December 5, 2012
Minor League Baseball's Promotion Problem
The Winter Meetings—or rather, “Winter” Meetings; it was about 75 degrees here in Music City on Monday—are where everybody goes to make major-league deals and do major-league things. Peter Gammons is here, apparently towing multiple clones of himself who allow him to be shaking hands simultaneously in different locations around the Gaylord Opryland Gullywhumpus. Ken Rosenthal looks nervous all the time, and slightly paranoid. Actually, just about everyone looks a little paranoid. And I keep running into the same people I know. This is a small world in a big place.
Guys not in the majors are here trying mightily to get in, somehow, anywhere in the machinery of the business. From the size of the place to the teeming thousands to the millionaires to the bright lights, this is without a doubt the big time, the Show, the major leagues.
But you know what? The minor leagues organize the Winter Meetings. Or rather, The Minor Leagues. So I found out from Steve Densa, Executive Director of Communications of Minor League Baseball (MiLB), when I went to him to get my media pass. Or rather, “media pass.”
Major League Baseball gives out a limited number of MLB-approved passes to each outlet, and there are more BP writers here in Nashville than BP passes (we’re a more-for-your-money kind of org; we put a lot of guys on base). So I arranged a pass from the MiLB office through the Durham Bulls, the team I cover—but the thing attached to the lanyard isn’t a pass in the same way as an MLB pass is. I can get into some rooms with it, but not the media workroom even though my pass says “Adam Sobsey, Media” on it, and MLB has made sure I can’t get in by posting a vicious Cerberus at the three-door entrance. Yes, the Media Room is the Underworld, full of spirits (Joe Torre) and shadows (press conference table under lights) and secrets (who signed whom for how much?), and I want in. I am the opposite of the Groucho Marx thing about not wanting to be part of a club that would have me as a member.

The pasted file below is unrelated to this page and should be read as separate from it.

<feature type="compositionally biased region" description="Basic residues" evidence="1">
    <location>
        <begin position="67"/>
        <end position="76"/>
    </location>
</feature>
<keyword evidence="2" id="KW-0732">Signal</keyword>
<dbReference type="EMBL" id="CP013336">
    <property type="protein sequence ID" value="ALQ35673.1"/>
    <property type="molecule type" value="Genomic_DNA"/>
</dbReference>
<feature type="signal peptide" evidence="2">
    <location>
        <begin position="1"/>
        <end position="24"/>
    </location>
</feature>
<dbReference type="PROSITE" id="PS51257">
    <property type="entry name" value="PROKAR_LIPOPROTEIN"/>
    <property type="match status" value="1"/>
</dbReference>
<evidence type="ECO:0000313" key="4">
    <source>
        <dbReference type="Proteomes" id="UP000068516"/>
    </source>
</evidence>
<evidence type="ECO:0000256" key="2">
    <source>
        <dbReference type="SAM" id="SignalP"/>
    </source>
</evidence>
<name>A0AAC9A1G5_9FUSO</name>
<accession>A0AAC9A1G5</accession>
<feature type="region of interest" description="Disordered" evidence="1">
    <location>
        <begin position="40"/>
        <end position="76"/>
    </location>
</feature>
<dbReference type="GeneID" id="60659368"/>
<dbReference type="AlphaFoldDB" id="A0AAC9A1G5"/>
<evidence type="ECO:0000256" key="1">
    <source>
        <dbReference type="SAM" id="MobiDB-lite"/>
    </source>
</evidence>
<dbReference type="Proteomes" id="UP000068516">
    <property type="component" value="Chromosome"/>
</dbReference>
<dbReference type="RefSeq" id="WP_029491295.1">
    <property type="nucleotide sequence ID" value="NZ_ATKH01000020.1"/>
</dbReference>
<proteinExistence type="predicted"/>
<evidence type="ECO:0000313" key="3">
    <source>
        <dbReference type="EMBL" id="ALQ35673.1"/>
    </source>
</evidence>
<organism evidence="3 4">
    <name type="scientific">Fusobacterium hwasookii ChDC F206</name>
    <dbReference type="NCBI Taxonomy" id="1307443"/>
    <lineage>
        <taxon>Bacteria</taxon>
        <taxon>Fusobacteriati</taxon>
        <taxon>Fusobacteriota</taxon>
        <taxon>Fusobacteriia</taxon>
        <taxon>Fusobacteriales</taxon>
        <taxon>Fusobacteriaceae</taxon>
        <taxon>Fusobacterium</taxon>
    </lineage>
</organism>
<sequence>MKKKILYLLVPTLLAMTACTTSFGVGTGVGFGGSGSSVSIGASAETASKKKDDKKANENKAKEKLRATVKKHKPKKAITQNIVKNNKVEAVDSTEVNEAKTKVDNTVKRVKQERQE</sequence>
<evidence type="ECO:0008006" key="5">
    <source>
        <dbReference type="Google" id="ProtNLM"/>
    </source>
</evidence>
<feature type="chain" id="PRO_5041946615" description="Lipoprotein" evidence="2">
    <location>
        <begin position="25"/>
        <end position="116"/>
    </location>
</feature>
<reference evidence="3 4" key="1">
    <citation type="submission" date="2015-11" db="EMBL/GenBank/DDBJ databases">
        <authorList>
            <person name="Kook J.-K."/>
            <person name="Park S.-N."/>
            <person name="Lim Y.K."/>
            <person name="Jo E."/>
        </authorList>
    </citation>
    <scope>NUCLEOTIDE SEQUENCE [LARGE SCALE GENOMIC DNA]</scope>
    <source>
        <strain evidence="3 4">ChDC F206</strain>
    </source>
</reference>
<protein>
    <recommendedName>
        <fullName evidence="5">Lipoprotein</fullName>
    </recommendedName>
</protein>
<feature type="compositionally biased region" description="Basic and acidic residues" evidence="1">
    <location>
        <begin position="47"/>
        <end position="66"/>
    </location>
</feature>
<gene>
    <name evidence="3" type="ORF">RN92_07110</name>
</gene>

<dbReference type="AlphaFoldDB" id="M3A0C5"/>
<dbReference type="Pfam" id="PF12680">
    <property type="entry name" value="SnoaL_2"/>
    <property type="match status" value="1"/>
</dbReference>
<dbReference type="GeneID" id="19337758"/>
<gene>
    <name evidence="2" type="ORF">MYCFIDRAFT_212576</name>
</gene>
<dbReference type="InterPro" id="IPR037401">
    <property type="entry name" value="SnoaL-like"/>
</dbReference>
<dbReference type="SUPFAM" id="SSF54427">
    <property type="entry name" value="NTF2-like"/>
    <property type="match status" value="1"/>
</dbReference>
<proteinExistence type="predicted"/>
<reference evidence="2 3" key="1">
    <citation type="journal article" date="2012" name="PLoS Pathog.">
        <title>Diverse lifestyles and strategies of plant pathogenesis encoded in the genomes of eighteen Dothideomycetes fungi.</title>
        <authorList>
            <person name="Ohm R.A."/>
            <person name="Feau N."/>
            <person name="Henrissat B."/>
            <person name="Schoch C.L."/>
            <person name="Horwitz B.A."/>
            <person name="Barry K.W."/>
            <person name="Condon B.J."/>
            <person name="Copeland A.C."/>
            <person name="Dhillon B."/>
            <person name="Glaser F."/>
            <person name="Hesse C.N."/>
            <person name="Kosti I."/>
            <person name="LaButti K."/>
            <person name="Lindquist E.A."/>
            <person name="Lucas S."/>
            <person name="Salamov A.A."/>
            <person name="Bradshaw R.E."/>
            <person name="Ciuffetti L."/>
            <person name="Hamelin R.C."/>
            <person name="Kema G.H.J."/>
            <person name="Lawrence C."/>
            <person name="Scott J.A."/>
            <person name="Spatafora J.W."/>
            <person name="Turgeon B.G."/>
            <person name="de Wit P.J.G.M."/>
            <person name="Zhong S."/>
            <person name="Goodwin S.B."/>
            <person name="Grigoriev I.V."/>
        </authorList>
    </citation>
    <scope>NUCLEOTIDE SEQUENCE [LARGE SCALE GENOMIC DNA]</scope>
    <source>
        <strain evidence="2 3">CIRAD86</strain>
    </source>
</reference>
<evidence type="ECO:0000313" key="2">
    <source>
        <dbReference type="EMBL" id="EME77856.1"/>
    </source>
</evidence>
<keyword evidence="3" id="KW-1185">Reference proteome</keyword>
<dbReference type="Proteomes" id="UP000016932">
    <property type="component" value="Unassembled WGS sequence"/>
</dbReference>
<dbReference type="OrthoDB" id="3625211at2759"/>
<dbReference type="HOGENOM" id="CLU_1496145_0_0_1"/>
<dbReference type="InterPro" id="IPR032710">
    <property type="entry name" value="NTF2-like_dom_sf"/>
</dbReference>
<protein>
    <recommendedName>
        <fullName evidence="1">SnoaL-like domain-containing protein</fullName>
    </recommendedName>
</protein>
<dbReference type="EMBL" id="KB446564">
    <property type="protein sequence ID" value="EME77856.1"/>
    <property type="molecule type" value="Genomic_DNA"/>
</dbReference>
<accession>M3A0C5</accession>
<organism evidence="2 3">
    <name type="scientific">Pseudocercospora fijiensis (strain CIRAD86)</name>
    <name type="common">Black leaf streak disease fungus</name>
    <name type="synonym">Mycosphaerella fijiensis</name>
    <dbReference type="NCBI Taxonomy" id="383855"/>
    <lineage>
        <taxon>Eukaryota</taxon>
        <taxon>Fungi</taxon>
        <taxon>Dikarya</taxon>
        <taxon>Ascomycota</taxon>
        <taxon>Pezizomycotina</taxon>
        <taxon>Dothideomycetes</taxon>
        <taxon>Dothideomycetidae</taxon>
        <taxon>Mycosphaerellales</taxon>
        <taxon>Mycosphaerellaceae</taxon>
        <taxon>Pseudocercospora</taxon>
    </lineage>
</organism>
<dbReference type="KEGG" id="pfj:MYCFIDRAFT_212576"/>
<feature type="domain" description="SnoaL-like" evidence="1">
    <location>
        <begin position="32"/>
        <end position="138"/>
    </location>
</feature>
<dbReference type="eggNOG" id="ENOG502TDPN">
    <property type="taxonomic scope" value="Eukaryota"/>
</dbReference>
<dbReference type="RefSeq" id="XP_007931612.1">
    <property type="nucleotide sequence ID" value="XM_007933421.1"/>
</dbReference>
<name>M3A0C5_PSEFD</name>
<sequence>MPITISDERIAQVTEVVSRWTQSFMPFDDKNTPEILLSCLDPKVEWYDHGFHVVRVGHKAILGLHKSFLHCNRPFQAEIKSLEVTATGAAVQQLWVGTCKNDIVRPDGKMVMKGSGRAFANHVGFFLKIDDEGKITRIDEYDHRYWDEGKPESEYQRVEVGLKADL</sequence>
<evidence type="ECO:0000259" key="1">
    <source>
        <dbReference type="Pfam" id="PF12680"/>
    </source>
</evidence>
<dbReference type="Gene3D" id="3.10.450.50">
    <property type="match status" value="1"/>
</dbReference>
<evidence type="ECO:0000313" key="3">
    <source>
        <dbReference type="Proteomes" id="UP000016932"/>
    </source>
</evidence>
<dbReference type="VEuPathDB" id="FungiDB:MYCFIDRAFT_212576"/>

Well, actually, there’s plenty to absorb and enjoy here in this Taj Mahal of Tacky outside the rooms I can’t get into (look, Jim Leyritz!). In fact the issue of access, exclusivity, and aspiration—all the things (plus money) that define the difference between the minors and the majors—is appropriately front-and-center against the unseen minor-league machinery that’s running this show, or rather, Show. For every Angel Pagan signing, there are countless creatures trying to crab and claw their way into (or back into) the game—even if it means starting in the minors.
According to Densa, once MiLB and MLB agree each year on a site for the Winter Meetings—it wasn’t all that long ago that the two organizations, perplexingly, met separately—it’s MiLB that handles most of the planning details. Yes, MLB holds sway and pulls rank wherever appropriate—its needs are the top priority—but that also includes pulling out from wherever it has no interest.